But what's particularly harsh about what transpires in A Broad Bellflower is that when the now old man sends his devoted grownup son to his hometown in hopes of forgiveness, nearly everyone is dead-set against them. Let bygones be bygones? Hell, no! The sister hates to even hear the name of that man; the sister's daughter reacts as if the son had committed this crime against humanity himself. Any sweet feelings that may have come from biking around the neighborhood and sharing a roasted chestnut are squashed the moment the truth is revealed.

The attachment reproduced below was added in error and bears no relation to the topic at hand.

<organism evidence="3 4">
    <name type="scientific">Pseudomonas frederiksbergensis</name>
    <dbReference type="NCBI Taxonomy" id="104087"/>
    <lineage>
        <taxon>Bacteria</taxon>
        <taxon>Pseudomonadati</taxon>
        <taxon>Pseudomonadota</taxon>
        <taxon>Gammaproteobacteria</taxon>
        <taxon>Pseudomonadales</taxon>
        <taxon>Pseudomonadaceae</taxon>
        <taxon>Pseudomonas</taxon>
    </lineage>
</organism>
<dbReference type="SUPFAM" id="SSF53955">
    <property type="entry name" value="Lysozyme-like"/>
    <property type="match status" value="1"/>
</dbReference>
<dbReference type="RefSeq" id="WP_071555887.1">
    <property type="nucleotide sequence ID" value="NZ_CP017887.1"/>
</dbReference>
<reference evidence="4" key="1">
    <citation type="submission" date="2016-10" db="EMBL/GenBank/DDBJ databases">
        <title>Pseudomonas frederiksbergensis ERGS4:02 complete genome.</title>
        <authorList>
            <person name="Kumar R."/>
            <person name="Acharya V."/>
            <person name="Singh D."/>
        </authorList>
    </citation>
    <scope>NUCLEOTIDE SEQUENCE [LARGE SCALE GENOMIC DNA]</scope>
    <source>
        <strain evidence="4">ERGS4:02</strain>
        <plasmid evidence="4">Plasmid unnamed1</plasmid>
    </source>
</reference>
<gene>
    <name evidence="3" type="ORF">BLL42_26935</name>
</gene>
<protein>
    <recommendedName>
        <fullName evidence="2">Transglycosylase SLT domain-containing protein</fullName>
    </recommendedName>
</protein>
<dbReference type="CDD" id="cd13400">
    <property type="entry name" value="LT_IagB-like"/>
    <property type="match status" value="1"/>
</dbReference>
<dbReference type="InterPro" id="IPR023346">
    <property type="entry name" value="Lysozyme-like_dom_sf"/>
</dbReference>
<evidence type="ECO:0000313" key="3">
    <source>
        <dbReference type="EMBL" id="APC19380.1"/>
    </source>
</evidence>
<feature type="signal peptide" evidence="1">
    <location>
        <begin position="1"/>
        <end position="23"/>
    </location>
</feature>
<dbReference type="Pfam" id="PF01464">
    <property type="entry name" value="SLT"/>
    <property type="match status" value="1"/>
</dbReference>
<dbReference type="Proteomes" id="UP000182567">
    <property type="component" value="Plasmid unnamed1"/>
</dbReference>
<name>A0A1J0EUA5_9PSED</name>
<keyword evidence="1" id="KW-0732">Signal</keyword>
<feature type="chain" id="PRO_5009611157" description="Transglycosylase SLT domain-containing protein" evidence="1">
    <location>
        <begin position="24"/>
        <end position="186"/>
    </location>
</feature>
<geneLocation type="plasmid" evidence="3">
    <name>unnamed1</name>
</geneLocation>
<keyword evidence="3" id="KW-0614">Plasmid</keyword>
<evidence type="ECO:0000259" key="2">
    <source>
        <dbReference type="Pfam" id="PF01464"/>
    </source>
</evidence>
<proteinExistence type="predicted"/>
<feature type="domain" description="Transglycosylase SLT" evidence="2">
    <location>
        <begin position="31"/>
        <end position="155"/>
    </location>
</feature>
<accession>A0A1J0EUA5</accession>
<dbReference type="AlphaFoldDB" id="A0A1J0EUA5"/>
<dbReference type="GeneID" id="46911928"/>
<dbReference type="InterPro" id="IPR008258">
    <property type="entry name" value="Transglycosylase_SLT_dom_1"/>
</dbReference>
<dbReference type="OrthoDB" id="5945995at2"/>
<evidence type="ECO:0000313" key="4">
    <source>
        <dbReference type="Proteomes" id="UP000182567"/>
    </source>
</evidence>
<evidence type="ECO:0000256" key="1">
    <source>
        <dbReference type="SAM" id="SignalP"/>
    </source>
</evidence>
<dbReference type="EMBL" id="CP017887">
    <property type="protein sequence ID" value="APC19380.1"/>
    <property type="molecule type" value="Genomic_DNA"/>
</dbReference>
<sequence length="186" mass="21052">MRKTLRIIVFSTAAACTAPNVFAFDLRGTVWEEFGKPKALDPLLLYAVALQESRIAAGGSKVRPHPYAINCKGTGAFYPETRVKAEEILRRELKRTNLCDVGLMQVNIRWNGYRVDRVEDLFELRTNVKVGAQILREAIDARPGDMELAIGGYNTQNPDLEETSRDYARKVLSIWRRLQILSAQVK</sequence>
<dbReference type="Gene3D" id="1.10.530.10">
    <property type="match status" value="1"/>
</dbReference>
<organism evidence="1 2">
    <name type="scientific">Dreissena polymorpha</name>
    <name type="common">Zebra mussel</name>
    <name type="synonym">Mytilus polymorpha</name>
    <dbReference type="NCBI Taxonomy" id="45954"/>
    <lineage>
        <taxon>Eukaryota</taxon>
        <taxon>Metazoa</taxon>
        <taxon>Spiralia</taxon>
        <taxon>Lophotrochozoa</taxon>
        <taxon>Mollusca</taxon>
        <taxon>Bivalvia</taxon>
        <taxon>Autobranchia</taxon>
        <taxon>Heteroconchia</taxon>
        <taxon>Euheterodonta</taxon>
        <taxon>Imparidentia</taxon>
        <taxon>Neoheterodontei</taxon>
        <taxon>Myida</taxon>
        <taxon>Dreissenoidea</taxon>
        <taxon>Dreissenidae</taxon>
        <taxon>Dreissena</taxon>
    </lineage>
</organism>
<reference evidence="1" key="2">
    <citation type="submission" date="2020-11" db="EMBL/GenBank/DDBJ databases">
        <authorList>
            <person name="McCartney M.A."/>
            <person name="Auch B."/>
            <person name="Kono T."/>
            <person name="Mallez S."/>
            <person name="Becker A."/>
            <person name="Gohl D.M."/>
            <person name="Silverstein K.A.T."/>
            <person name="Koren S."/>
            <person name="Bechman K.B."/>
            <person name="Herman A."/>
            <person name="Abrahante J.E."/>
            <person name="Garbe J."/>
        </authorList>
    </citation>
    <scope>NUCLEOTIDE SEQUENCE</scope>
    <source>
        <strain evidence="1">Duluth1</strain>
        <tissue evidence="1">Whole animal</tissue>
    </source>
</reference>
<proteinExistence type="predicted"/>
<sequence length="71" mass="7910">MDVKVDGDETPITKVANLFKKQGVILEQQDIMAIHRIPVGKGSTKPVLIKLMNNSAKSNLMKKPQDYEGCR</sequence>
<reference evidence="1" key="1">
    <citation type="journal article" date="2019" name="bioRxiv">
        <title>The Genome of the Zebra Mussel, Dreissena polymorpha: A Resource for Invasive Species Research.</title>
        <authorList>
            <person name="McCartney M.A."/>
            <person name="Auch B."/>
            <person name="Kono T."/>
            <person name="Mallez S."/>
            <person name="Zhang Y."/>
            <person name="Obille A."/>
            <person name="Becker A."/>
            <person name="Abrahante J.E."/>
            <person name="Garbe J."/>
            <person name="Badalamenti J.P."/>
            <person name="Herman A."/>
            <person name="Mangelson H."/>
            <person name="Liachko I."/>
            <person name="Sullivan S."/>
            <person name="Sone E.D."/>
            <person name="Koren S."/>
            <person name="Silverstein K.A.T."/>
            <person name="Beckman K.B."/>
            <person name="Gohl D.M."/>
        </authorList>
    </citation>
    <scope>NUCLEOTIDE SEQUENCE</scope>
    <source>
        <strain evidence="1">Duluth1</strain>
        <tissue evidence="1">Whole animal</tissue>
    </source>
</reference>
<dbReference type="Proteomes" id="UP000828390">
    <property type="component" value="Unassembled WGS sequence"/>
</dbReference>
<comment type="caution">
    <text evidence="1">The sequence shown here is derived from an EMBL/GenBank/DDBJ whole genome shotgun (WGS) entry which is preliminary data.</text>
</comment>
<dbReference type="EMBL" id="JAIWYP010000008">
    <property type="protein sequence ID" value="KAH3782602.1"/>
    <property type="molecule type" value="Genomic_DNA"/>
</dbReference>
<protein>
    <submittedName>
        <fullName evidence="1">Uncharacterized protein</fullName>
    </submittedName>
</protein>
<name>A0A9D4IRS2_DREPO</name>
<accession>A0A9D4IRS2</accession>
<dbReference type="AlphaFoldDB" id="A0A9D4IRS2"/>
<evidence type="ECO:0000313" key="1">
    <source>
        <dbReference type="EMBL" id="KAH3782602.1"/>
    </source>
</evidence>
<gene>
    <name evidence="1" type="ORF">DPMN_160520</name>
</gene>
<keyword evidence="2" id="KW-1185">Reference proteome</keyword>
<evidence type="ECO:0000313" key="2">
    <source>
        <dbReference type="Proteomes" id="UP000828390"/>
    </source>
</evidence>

As to the spinster who never got married but found her joy in dragging telephone poles through the snow, carrying slate across steep cliffs, and flirting over architectural drawings, her life was cut short by a mudslide that buried her while she was in the midst of rescuing some sheep. Once she'd spit the dirt out of her mouth, she was able to convey one dying wish: "Forgive him!" But you can tell by the way that everyone's acting that while they may let father and son return, they're still going to treat the two like crap.